Medical treatment is among the fields in which superior Japanese technology has won international recognition. And in quite a few cases the companies that provide this technology are small or medium-sized enterprises. This article introduces one such company.
Japan is the source of the world’s thinnest surgical needles. These have made it possible to perform operations that require the suturing of tiny tissues and blood vessels, such as the transplanting of a thin layer of skin without excision of the muscle underneath or the reattachment of an infant’s severed finger. They have a diameter of only 0.03 millimeters (about a thousandth of an inch) and are just 0.8 mm long. The thread they pull is so fine, with a diameter of 0.012 mm, that it is invisible to the naked eye. The company that developed these revolutionary medical implements is Kono Seisakusho Co., Ltd., which is headquartered in Ichikawa, Chiba Prefecture, and has about 150 employees.
This 0.03 mm needle was first produced in 2004 after three years of development. Previously a diameter of 0.1 mm was standard for the needles used in microsurgery (surgery conducted using microscopes). Most surgeons felt no need for thinner needles, and manufacturers did not have the technological capability to produce them. But advances in medical techniques gave rise to demand for ultra-thin needles, and Junichi Kono, president of Kono Seisakusho, undertook to meet this demand.
The development process turned out to be extremely difficult. With such a small diameter, a needle, even if it is made of metal, is as limp as cotton fiber. The needles need to be cut, polished, and finished by hand while being viewed through a microscope. Kono’s firm had to develop its own special tools and machinery for the process. Also, it is not possible to drill a hole for thread in such a thin needle, and using a laser beam melts the metal. After repeated failures, the developers finally came up with a solution inspired by a traditional technique: split the base of the needle in two and squeeze the thread between the prongs.
The commercial production of 0.03 mm needles revolutionized multiple types of medical procedures, including regenerative surgery and transplant operations. By allowing surgeons to suture blood vessels, lymph vessels, nerves, and other tissues less than 0.5 mm thick—a level of precision that was previously considered impossible—these needles have lessened the physical stress of patients and contributed to a better quality of postoperative life.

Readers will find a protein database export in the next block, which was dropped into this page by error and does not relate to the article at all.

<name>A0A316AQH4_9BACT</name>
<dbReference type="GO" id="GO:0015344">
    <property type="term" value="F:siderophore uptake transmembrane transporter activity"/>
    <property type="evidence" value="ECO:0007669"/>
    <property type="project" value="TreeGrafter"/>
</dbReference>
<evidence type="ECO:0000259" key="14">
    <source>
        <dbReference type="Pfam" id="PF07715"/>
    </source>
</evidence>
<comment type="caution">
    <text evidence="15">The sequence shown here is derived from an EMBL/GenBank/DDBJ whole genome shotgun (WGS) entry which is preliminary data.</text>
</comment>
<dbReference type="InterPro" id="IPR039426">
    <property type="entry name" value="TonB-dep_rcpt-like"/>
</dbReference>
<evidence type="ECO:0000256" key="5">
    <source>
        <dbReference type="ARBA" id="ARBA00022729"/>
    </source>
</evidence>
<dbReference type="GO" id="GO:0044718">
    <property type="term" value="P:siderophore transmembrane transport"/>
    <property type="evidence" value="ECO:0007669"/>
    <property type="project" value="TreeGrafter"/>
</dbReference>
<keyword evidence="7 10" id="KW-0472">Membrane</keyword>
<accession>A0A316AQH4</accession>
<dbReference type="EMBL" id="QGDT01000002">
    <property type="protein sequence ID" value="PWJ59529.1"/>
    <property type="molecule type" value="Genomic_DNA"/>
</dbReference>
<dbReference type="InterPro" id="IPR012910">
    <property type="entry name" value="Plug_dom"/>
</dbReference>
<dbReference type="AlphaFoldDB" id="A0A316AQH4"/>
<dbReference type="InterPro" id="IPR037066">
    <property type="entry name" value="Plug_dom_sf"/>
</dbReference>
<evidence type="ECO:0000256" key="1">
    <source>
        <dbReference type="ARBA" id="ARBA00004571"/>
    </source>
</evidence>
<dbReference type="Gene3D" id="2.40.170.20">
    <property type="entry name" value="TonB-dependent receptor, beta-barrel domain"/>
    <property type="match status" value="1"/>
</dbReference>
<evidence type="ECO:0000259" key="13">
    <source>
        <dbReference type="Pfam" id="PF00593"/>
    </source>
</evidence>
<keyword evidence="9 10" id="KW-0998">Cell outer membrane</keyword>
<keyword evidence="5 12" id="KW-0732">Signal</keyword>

Kono Seisakusho’s lineup includes about 10,000 types of needles, which it supplies to hospitals around the country. President Kono says the company’s distinctive strength lies in its ability to turn out many different types of products in small lots. The company also produces many of the manufacturing devices that it uses to make this flexibility possible. Women make up the majority of the employees sustaining the company’s precision crafting operations. Many commute to work by bicycle after dropping their children off at nurseries or kindergartens. Employees praise the workplace environment and say that they enjoy working there.
Kono’s firm often receives visitors from other Asian countries, such as Thailand, Viet Nam, and China, and it is hoping to expand its international presence. Kono declares, “We will continue to focus on quality and on skilled manufacturing, turning out products with pride.”
A surgeon performs an operation using an ultra-thin needle and thread while looking through a microscope. (Photo courtesy of Professor Isao Koshima, University of Tokyo.)
Threading a microsurgery needle, barely visible to the naked eye, using a microscope and tweezers. Women are active in many of Kono Seisakusho’s operations, including this kind of precision work.
Junichi Kono, president of Kono Seisakusho, says the company focuses on products with high added value and aims to play a broad role in the medical field around the world.